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Parts
Parts

The nose gear doors had some minor wear on the outside, where they would vibrate against the lower cowl. I used Hysol 9309.3A aluminum structural expoy to fill the wear area. The Hysol product has superior adhesion to aluminum and is a very tough product. Notice that I painted the interior (middle) of the  nose strut carrier with the corrosion inhibiting primer, in between the bearing surfaces. This will go a long way to preventing rust after assy. I also coated the surface with bearing grease during assy.

Here is the final coat of matterhorn white. The parts have tape on all  the important bearing areas. I made sure to paint each and every part  properly. Here in South Florida, corrosion can be a problem.

Here is the nose gear assy going into position. I had the greaseable drilled bolts and other steel parts re-cad plated, as they are unusual and expensive to simply replace. Some of them are not currently available from Cessna. All of the re-plated parts were in good shape. Otherwise, all the hardware is new. It was quite difficult to find sources for the bolts. Some are standard AN bolts, some are close tolerance AN (in sizes no one seems to carry) and some are NAS 464 (obsolete) and difficult or impossible to directly cross-reference. Two of the screws are no longer available in any form (the ones on the lower engine mount to firewall bracket, just below the AFT retract scissor). I ended up using bolts, and indexing them so they don't hit during gear extension. There is a minimum of clearance in this area. Some aircraft may not be able to use bolts here. By the way, standard (125 KSI), AN bolts are a good replacement for the (125 KSI) screws that were in this location before. If you choose to do this job, remember that a large number of the bolts are 180KSI high strength bolts.  Make sure you understand where they go! The nose gear looks brand new, just the way I like it. While this was a lot of work, it was time to overhaul the nose gear. Some of the original parts had just started to corrode and if left alone, would have been unserviceable in a year or two.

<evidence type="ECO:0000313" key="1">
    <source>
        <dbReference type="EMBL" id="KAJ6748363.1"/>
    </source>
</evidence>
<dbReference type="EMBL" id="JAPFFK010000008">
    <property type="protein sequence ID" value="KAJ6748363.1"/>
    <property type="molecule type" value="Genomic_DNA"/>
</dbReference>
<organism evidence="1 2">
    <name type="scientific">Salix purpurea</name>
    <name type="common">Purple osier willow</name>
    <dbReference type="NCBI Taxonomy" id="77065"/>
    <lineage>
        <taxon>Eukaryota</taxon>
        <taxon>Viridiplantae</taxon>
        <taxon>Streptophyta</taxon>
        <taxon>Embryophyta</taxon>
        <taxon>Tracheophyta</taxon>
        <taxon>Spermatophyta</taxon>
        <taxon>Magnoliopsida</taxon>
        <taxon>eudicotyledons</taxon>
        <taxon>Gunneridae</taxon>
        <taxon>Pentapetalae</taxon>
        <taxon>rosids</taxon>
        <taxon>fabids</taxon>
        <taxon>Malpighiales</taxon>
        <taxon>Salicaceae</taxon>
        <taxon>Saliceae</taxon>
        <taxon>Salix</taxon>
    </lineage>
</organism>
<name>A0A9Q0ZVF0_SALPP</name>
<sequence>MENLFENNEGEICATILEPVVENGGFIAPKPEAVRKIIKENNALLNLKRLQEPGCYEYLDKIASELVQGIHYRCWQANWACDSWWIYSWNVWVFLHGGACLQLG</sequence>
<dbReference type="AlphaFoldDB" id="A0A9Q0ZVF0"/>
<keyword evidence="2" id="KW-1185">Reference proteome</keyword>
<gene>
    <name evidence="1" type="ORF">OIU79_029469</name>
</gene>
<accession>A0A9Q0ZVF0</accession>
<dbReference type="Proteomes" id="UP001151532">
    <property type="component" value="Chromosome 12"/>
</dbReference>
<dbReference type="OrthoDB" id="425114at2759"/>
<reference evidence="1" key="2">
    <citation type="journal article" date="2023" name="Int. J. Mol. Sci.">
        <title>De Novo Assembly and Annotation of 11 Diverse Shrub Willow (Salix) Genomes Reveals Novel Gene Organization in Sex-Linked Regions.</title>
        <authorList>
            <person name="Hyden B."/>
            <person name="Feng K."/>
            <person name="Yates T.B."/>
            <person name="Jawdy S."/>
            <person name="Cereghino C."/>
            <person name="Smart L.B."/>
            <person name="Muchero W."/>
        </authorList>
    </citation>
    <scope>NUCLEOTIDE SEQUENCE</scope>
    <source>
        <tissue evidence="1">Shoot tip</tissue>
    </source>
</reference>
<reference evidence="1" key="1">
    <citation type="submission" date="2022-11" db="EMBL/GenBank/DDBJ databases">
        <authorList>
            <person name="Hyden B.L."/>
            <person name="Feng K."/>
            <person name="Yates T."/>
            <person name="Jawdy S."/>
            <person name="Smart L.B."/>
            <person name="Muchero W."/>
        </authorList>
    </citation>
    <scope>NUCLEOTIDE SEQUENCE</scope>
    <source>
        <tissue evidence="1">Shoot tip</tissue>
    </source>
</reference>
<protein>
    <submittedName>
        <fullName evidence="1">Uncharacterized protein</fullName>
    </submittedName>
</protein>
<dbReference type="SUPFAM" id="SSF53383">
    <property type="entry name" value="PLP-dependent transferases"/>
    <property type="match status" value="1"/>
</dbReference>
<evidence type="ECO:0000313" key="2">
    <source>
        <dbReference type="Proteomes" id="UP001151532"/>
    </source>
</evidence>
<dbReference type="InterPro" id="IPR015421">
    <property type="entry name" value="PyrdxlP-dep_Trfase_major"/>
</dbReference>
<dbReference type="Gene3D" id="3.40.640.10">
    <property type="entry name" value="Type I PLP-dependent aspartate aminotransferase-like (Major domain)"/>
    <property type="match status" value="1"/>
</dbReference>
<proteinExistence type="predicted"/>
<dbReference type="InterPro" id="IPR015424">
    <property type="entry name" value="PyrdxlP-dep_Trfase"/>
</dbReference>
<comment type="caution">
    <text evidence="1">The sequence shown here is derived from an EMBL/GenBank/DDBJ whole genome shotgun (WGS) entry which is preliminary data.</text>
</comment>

Nose Gear Assembly
Me and my window

Here I am installing new windows in my doors. I painted the inside of the door a very dark metallic gray. The pictures don't show it, but it really looks nice. Most of it will be covered by the interior plastic. But, the parts that show will have a well finished look to them. Quite unlike the 92 coats of spray can white (of various shades) that was there before. The windows needed no trimming, and fit perfectly. I made sure to seal them well and position them properly I then used a cleco in every hole and ensured everything fit properly. I started the rivets from the front and used 2 cleco clamps, one on each side of the rivet I was squeezing. That way the sealant did not buckle the aluminum It came out nice and flat.

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The instrument panel going together. I have dual KX-155 radios, one with glide slope. It also has a Century 1 wing leveler, a GEM CHT/EGT engine monitor and a really nice fuel totalizer. I also have a secondary set of gear indicators and a gear pump “on” light. The section under the radios gets a blanking plate that will be recesses about 2 inches. This leaves room to velcro a Garmin 396 in that location.

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